Great methods to make knuckle dragging regression look slick -


#3

Capitalism is defined by the unequal distribution of wealth and power, yet this piece fails to state that fundamental fact.


#4

Every political system is defined by unequal distribution of wealth and power, going back to Ur of the Chaldees.

Capitalism is not unique - any governmental system consists of two classes - the governors and the governed. Rarely is there overlap.


#5

“Capitalism: Nothing so mean could be right. Greed is the ugliest of the capital sins.” --Edward Abbey


#6

I think the answer is easy and we could do it tomorrow if we all decided to do it. We simply take their shit…all of it. We take their houses, cars, planes, yachts, bank accounts…everything. Then we put them in Camden NJ on food stamps and see how they like it.

Just the thought is enough to make me smile.


#7

What you say sounds ugly, but it reminds me of an experience just a few years back.
I joined a commune. In this group, everyone was equal, everyone did what they wanted, everything like projects and chores and meetings were open to all and recommended, but nothing was mandatory. Green living was one of the few rules. It was touted as a utopia and a way for the dreamworld to be, and there were money making tourist events for people to visit Paradise.
A few of them would mention from time to time the old adage, “We are all equal, but some of us are more equal than others.” Security meetings were held secretly, not publicly and not everyone was invited. Rent was collected, some resources were sold and donations often came from the public, but no bookkeeping was ever shown to the group. People who were not planning to heavily invest were made uncomfortable in a short time. Quarrels were common.
You are right. Utopias don’t exist. But, heck we can try, and there is always better and worse. We need to move in that direction.


#8

Winnie, one more thing. I want to add something about foreign do-gooders.
Lots of money actually goes to “help” reduce the difference between "us"and “them” for people around the world.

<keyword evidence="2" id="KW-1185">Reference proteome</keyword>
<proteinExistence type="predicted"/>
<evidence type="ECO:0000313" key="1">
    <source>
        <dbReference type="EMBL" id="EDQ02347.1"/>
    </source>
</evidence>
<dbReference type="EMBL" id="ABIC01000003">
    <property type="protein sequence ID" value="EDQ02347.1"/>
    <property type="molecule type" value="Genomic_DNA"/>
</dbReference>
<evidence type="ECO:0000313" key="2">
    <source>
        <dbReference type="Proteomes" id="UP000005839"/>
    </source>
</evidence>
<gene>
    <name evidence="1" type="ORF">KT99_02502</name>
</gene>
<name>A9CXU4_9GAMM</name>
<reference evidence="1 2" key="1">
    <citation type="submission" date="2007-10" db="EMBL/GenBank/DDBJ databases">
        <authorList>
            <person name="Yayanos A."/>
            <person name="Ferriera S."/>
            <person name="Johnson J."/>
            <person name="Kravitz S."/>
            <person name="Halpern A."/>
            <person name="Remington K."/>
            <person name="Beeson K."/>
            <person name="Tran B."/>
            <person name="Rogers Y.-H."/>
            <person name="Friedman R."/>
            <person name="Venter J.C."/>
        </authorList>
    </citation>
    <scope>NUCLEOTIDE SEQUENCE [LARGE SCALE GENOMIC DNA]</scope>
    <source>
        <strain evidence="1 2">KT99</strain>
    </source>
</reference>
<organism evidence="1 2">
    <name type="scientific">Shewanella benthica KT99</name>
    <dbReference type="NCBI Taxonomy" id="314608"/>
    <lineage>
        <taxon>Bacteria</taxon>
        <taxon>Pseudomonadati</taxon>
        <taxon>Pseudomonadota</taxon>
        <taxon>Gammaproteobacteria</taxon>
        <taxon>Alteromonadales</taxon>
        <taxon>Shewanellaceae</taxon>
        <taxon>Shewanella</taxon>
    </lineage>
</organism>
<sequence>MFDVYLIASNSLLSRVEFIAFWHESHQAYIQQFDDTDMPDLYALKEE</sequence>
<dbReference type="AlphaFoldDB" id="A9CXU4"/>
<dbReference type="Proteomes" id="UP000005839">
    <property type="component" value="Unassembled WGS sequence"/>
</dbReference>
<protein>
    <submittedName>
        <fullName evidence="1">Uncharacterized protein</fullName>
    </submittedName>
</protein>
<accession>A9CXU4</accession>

1. We help a country do better by waging a war to depose a leader. There is much talk, for instance, about helping those poor starved people in NK by having another war to destroy all the buildings they managed to build up since the last war we had with them.
  2. We make the world respect sanctions to help a smaller country not become bigger and stronger until it understands who is in charge.
  3. We send unmarried priests to teach about our ways and values and forget theirs. And move them around if things don’t work out for them.
  4. We fund NGOs and send people to their country and help them with what we think they need.
  5. When minorities are unhappy in a country, as many always are, we offer to help them tear their country up and create their own space. Even when we are sure it won’t work, we give them hope.

See, we do a lot!!

Have a nice time in Davos.


#9

Helen, thanks for sharing the story. A perfect illustration of the point. No matter how good the intentions, there are no Utopias.


#10

Very excellent article! Good ideas presented as well. My idea, which I’ve written recently in another article is: Declare a global Jubilee…all debt forgiven. Then, press the reset button on global economies. Start at a fair wage, fair costs for commodities, redistribution of lands and wealth, end the power of Wall Street…and as an addition, I would say, criminalize lobbyists, and I love the idea of REGULATION by law! Yes, they really fooled us didn’t they? Saying over and over again (that Ronnie reagan the idiot), that “government” was the problem! Look what we got ourselves into…believing that lie! Time to put the punch back in to government. We need to enforce the rules with no option for bribery, loopholes, etc. AND…break all too big to fail CORPORATIONS!